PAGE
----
One of the most frequent comments I have received on Rationalism Pluralism, and Freedom is a dissatisfaction with my exclusion of the world of commerce. It seems to me that there are problems in normative political economy that very closely parallel many of the problems I do discuss, including the problem of proceeding as if one can construct a complete normative political economy on a vision of persons and states, seriously neglecting firms and unions. I think this is a surprisingly common move– whether the individual persons are conceived of as entrepreneur-producers, as consumers, as property-owners, or as the holders of rights to material support. I think moreover that corporations and unions share features with the intermediate associations I do discuss of being both organizations facilitating common purposes of their members and new sources of social power over their members. So I hope that my book provides tools for the analysis of normative political economy; and I’ve been taking part in an NBER research team on the shared economic and legal history of commercial corporations and intermediate associations that has allowed me to start work in that direction.
But there are salient differences, too, such that I didn’t (and don’t) think that the arguments I develop in the book suffice to build a normative political economic theory about corporations and unions. The reasons for the associational freedom of a church are, at their core, about the freedom of the church’s members. The reasons for the organizational rights and privileges of corporations and unions are, I think, much more tied up with their external effects on the economic order as a whole. What we identify as a conspiracy in restraint of trade and what we identify as a reduction in transaction costs facilitating collective action, allowing economic actors to pursue their legitimate purposes together, is much less about fine-grained analyses of the common interests of workers or shareholders than it is about a rough sense of how unions and how firms (including corporations) help and hinder our normative understanding (whatever it might be) of the political economy as a whole. Why allow within-firm strikes but not secondary strikes? Why structure capital markets around publicly-traded shared in commercial corporations? Why ban insider trading? Why have or not have closed shops or right-to-work laws? These questions call for the use of (institutionally- and organizationally-rich) economics in the first instance: what will the consequences be of this or that rule? And the normative conclusions that we draw from those economic insights will depend on branches of normative theory that have to do with overall concerns with efficiency, growth, distribution, equality, and so on– not only, and maybe not primarily, with the associational freedom of workers or shareholders. By contrast, I think that external effects are typically secondary considerations in the cases I do discuss, and that we can get pretty far in them just thinking about the relationship between members’ freedom to associate and the threats to their own freedom created by their associations.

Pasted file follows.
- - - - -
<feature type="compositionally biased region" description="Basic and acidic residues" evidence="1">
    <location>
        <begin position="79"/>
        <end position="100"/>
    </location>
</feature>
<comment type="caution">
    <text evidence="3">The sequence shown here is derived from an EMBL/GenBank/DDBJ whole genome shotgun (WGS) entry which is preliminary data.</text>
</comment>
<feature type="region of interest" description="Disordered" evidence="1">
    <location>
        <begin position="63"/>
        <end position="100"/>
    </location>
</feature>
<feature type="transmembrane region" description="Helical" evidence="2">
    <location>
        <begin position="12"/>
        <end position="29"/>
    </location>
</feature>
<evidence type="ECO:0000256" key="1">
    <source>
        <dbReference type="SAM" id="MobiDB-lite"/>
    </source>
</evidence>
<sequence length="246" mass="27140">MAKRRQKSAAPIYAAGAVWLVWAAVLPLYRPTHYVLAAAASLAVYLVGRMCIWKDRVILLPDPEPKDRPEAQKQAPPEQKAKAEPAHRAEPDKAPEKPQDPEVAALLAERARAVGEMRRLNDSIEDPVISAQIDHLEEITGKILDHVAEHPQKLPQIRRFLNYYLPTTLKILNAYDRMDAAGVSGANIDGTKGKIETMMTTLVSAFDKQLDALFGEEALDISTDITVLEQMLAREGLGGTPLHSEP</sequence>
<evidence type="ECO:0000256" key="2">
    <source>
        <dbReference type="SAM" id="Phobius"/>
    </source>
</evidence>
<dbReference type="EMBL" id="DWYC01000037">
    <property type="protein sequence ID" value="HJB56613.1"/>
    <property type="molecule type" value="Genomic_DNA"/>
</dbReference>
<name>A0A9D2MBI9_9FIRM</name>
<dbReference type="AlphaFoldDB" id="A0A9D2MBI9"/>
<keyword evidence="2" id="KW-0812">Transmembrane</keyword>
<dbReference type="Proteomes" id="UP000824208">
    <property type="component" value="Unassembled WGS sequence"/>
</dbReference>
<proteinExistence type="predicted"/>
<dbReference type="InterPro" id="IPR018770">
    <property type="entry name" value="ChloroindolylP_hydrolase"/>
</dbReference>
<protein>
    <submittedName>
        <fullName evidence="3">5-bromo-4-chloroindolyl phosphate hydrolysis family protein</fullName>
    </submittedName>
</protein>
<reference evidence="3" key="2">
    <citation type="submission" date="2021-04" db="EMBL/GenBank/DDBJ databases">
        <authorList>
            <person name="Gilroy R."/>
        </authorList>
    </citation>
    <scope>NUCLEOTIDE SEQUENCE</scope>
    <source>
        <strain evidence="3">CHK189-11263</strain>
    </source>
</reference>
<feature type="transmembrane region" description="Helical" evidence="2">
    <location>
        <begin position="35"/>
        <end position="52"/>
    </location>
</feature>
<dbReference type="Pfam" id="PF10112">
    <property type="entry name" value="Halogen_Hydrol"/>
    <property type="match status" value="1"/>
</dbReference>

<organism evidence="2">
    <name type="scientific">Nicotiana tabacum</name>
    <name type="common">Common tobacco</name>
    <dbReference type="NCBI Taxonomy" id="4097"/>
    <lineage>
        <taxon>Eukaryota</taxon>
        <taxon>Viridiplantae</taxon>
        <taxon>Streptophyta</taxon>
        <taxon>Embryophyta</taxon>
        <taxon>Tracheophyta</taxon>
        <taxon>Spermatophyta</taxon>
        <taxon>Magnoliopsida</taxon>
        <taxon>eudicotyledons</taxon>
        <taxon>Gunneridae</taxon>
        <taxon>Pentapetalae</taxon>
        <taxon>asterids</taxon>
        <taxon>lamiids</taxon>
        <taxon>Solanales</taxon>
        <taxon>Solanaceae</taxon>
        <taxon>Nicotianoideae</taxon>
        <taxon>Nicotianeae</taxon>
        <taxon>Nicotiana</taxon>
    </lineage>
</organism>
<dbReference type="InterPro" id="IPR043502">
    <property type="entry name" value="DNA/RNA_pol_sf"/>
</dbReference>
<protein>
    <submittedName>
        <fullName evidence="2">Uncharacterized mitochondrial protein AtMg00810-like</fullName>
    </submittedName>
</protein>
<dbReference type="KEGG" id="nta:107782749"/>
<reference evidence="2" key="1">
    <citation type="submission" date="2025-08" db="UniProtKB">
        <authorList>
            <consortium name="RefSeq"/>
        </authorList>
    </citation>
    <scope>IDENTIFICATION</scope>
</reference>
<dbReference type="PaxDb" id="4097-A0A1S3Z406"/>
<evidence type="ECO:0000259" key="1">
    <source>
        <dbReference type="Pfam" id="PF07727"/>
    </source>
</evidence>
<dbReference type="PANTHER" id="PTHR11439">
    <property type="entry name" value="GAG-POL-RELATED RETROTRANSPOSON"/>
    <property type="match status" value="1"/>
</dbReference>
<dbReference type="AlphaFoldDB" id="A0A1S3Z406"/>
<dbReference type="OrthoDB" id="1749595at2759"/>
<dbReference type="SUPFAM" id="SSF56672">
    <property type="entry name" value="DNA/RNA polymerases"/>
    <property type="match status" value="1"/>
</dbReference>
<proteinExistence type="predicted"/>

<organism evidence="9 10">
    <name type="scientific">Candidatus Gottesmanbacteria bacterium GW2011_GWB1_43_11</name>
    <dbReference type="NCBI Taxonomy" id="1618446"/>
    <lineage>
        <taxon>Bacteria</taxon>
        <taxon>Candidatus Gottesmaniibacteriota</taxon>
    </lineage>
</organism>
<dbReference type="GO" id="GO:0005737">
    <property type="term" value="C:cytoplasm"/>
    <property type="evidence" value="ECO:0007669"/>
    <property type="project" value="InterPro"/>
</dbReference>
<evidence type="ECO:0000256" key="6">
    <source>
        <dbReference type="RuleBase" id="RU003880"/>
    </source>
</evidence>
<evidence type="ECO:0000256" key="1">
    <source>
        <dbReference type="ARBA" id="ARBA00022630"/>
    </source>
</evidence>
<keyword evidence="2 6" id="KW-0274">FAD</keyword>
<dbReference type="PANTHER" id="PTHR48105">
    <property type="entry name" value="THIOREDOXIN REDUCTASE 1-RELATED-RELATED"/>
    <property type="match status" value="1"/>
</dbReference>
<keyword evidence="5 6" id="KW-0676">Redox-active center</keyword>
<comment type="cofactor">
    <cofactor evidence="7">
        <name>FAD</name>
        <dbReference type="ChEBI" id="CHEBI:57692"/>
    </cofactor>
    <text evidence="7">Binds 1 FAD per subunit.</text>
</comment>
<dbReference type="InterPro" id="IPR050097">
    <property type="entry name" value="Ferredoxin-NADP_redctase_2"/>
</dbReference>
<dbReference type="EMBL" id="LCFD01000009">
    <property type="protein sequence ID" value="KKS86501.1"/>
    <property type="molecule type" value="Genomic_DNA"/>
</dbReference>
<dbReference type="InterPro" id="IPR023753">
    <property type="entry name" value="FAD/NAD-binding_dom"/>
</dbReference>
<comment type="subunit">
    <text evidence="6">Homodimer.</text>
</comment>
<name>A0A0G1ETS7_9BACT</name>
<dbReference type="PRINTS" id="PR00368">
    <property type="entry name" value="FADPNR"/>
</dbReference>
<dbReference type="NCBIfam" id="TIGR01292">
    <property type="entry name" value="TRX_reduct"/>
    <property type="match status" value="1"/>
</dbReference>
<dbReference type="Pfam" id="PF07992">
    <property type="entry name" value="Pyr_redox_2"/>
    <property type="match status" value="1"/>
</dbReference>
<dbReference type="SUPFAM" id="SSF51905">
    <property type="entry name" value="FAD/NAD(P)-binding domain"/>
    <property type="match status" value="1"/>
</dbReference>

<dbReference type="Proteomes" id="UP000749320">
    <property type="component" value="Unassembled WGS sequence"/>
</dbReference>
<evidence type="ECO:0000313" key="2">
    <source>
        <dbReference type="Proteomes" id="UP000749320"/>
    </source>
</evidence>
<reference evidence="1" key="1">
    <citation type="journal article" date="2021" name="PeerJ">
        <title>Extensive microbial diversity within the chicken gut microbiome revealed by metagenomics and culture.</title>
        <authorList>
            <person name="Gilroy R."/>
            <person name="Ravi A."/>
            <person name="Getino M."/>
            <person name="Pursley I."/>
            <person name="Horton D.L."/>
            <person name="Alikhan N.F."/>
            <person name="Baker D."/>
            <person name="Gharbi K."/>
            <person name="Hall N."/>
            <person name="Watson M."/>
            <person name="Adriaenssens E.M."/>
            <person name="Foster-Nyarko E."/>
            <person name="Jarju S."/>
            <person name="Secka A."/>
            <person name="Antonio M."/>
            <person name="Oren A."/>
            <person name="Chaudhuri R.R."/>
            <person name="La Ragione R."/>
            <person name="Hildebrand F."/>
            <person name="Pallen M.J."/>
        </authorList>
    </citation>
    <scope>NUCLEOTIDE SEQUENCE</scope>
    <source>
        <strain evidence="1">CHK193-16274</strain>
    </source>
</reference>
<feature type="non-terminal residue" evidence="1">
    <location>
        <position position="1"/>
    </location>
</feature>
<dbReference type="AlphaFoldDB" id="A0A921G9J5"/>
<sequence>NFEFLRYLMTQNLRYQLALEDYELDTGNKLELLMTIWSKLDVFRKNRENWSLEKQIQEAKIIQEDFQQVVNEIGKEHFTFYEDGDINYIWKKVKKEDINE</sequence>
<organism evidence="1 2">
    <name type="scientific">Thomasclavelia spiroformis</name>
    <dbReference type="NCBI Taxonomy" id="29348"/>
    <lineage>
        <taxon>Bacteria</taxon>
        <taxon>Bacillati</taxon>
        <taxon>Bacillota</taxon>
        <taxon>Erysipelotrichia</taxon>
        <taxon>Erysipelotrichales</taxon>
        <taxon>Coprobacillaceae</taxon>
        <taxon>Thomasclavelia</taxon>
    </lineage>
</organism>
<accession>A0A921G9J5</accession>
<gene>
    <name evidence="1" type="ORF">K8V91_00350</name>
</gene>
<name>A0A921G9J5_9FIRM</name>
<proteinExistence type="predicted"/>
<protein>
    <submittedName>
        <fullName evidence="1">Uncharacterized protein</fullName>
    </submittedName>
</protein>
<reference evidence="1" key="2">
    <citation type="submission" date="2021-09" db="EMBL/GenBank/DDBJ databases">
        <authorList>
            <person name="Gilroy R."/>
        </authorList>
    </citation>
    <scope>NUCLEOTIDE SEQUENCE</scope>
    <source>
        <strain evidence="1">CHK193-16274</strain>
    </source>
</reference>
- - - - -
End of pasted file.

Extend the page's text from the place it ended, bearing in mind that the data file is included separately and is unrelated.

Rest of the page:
The best work I’ve seen that pushes beyond where I leave off in the book is a dissertation on the normative theory of firms and corporations by Jason and Peter’s Georgetown colleague Abraham Singer. He does just what I’m calling for above: situates the internal reasons for having firms against the background of a larger account of firms’ economic functions, making sense of the institutionally-lumpy economic world that has firms of various sizes as well as non-firm economic activity. Singer’s normative political economy is not mine; but I’ll still happily point to his work (soon, I hope, to become a book) and say, “yes, that’s what it should look like– the ideas in my book help get you there, but there’s a lot more that needs to be done, and that’s what doing it requires.” Reading his work makes me all the happier that I didn’t try to squeeze in a markets-and-firms chapter (or a unions chapter) into the book; I can now see what doing it right actually looks like, and there would have been no shortcuts to it that would have made it a chapter rather than a whole new book.
One final aside: I know that political science is hard, and it annoys me to see normative work that treats it as if it’s easy. Social science isn’t a matter of finding a few readings that support your prior views. I try to remember that and be careful about economics. I’m a libertarian and I have views about economics. But I don’t have scholarly expertise about it, and I’m very resistant to the move made by all too many libertarians of thinking that our views just count as expertise. (cf: If you are not yourself a serious scholar of economics, you don’t get to call Paul Krugman economically ignorant. You just don’t. You can may disagree with his views and rely on scholars whose views strike you as more plausible, but that’s different.) So I really don’t want to take the intellectual shortcut of developing a theory of corporations and unions by filling in as the background economics the things that happen to appeal to my normative views. We’re supposed to be learning from the social science we use, not projecting social science conclusions from our normative premises.
Coming this afternoon, I hope: 2B on pluralism and markets, replying to Matt, and to the James Scott/ F.A. Hayek question.